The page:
Anna McNay

Book Review of Patternotion: Life-changing Art, Art changing lives


Life-changing Art, Art changing lives

Published by Sampson
Low Ltd, 2013

“Life is a delicate balance. Drift in a perfect bliss of
ignorance and you can find your personal Nirvana or find yourself lost.
Structure our unpredictable lives and we harness our potential, achieve
greatness or send ourselves to the edges of insanity.”

With this thought in mind, Alban Low set out on a unique
project: he sent a proposal to 1000 artists and authors, asking them to analyse
their lives and try to describe the personal systems which they employ to help
them function at work and at play. The response he received was overwhelming
and spanned poems, sculptures, collages, paintings, photographs, prose, and
mini manifestos. 60 of these are now available for consideration by a wider
public, in the resulting book, Patternotion:
Life-changing Art, Art changing lives

The book is split into two sections: the first containing
the contributors’ systems, and the second containing the results of an
experiment whereby nine of the contributors were asked to interpret and follow
nine of the systems proposed by nine of the other contributors. The results are
curious, and the interpretations very free – so much so that it makes me wonder
how the proposers felt upon seeing their systems employed in such a different
way. Having first been asked to bare their souls, it seems almost like a
psychological rape, yet in these cases there was full consent, since the
initial sharing was willing and voluntary.

Only two of the systems proposed make reference to religion
(Patten Smith’s God’s Script and Gary
Evans’ and Veronika Cerna’s A prayer like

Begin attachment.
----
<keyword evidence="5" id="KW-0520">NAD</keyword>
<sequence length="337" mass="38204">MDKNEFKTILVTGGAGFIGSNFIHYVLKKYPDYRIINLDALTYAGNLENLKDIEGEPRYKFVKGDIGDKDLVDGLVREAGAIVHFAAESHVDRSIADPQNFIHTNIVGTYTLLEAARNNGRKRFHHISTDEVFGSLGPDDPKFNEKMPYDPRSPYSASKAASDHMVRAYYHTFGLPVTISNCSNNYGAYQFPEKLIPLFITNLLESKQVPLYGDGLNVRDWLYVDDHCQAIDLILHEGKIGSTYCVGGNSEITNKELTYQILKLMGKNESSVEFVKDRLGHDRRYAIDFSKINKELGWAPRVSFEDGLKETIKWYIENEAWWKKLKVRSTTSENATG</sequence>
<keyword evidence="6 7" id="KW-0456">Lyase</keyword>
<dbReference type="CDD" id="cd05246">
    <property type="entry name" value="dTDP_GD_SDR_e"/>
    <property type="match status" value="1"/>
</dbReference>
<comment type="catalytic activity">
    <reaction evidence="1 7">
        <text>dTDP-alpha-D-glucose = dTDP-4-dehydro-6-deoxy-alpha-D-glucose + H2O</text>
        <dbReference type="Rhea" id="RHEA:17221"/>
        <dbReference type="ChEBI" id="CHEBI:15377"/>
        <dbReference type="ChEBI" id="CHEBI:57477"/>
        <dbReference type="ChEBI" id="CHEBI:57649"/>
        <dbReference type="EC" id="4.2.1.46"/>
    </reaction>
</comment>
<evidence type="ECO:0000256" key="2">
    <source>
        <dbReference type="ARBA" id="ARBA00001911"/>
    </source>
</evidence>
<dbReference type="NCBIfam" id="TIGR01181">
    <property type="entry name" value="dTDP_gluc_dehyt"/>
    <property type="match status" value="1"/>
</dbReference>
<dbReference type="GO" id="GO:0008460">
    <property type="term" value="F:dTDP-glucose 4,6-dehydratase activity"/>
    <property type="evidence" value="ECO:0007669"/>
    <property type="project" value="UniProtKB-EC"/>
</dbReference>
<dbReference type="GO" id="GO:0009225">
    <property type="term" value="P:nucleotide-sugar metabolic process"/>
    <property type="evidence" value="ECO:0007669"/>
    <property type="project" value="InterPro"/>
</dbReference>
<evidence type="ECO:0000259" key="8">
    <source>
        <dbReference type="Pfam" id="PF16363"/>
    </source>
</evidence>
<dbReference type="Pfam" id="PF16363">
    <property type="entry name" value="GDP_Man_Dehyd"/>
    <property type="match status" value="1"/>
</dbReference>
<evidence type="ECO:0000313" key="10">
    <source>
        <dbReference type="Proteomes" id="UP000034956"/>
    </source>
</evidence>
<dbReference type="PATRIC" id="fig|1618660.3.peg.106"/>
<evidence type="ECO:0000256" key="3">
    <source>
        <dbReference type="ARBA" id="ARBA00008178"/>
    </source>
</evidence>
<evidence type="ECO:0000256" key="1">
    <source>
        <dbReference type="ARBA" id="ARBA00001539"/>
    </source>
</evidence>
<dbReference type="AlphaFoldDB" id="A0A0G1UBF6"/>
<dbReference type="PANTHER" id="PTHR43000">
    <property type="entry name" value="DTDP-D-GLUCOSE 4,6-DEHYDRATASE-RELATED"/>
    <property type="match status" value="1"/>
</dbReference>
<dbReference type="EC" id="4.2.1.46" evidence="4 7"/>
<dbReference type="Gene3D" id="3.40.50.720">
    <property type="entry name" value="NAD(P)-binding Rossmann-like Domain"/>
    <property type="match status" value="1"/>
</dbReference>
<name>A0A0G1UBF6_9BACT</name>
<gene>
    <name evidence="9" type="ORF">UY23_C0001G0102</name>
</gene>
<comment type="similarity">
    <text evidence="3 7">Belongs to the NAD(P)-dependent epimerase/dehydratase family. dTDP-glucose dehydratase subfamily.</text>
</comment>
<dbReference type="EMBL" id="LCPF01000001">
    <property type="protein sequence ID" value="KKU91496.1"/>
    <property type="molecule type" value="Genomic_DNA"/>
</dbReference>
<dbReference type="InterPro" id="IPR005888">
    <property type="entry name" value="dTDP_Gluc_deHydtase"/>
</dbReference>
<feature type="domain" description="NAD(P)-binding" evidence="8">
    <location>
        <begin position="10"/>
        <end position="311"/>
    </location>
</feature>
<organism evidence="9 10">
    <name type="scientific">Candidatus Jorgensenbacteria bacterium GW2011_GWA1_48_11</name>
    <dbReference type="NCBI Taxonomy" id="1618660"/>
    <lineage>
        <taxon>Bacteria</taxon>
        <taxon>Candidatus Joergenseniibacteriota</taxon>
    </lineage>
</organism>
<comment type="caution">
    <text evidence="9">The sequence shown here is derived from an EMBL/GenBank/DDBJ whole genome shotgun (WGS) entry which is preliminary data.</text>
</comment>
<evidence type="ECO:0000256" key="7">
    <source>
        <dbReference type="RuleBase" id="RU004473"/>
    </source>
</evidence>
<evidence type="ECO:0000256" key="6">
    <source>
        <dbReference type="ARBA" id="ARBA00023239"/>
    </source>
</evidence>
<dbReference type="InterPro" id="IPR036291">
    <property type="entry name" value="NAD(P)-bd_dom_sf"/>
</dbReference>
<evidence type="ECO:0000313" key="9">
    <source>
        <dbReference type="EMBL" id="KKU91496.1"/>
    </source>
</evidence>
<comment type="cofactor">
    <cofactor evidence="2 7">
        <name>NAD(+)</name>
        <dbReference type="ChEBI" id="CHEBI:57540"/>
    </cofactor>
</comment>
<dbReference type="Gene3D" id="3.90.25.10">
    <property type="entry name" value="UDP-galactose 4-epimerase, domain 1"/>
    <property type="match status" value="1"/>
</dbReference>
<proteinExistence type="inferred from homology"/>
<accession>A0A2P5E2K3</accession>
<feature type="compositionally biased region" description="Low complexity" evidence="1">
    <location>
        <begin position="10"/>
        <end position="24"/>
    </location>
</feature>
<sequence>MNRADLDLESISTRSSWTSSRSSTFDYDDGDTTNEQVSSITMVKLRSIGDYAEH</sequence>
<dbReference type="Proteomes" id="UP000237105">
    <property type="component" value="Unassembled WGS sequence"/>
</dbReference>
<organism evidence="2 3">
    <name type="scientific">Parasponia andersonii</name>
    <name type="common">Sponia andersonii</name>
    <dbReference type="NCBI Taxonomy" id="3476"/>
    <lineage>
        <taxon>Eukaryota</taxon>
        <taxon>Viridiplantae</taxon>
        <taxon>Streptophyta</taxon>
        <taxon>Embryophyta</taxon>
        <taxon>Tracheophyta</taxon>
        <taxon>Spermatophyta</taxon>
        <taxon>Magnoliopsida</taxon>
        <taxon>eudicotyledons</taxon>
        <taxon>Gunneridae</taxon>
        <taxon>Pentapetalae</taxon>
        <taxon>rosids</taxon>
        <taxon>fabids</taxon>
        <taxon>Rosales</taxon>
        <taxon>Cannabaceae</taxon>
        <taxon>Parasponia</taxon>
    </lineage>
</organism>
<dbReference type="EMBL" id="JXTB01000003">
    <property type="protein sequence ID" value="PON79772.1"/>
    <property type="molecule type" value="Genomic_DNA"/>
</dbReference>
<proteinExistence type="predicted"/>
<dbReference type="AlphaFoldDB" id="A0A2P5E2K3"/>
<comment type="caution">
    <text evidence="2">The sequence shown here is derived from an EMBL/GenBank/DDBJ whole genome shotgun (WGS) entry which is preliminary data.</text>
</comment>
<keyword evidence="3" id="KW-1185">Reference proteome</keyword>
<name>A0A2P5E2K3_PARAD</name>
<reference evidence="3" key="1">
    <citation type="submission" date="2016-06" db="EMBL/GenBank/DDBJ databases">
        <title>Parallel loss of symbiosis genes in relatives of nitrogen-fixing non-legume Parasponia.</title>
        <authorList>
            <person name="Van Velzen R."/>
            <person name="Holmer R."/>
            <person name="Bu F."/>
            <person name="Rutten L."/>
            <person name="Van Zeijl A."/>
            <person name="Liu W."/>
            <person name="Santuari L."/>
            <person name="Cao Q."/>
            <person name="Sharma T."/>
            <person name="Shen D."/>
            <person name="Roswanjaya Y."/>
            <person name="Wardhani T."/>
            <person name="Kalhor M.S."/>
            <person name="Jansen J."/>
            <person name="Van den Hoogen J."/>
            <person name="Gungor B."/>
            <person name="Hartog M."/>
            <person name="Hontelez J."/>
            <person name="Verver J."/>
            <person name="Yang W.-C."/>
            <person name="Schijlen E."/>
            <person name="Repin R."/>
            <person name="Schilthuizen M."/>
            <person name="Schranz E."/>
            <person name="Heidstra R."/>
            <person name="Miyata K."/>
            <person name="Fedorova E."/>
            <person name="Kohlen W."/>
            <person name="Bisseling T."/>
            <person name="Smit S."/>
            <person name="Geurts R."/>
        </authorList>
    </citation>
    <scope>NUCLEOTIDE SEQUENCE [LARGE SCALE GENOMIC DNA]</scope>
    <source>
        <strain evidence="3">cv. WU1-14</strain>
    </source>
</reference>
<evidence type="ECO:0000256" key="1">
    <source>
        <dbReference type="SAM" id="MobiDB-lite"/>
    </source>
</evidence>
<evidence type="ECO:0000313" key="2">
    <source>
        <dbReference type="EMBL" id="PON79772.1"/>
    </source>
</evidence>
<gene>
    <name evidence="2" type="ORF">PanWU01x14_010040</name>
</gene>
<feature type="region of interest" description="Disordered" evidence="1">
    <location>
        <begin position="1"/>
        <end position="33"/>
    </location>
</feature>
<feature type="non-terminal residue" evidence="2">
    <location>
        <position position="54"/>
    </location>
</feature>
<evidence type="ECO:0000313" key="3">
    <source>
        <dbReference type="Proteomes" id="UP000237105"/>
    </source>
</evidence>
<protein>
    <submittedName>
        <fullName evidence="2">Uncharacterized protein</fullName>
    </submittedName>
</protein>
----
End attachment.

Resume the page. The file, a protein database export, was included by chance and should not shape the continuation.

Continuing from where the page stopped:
any other…
), and one offers up a modern day memento mori (Shona Davies’ and
Dave Monaghan’s Wheel of Misfortune)
in the form of a steely water wheel with miniature hospital scenes filling the
gap between each spoke, confronting viewers with “vision[s] of their potential

Dreams play a role in Mike Russell’s drawn call to record
them and Melanie Ezra’s written response, and memories and mindfulness are also
brought to the table. Decisions, attempts to change, and, unsurprisingly, New
Year’s Resolutions (Ella Penn’s Two
little words
) form a basis for a number of the systems, and Robert Good’s
flowchart (No Way) would perhaps be
closest to my own largely imperfect system, currently in the process of being
replaced by the motto “do, delay, delegate, dump.”

The system which made me smile the most was Catherine Steele’s
Collected Philosophies of Jubilee
, and, for anyone else who remembers the Baz Luhrmann Sunscreen song, it will probably have
the same effect.

Overall, Patternotion
is a charming little book, full of idiosyncratic responses, and soul-baring offerings.
Some entries speak to me, others don’t. But, as Low concludes, “Patternotion is not a dramatic ‘do or
die’ ultimatum of course, it is just a book. Read it though and the ideas
inside could influence the next chapter in your life.” Who knows? Give it a

Patternotion: Life-changing Art, Art changing lives is available on amazon


Patternotion: Life-changing Art, Art changing lives

Book cover 

© Sampson Low Ltd

Gary Evans and Veronika Cerna

A prayer like any other…

© the artists

Shona Davies and Dave Monaghan

Wheel of Misfortune

© the artists

Robert Good

No Way

© the artist

Harvey Wells

My aim for 2013 is to be more mindful

© the artist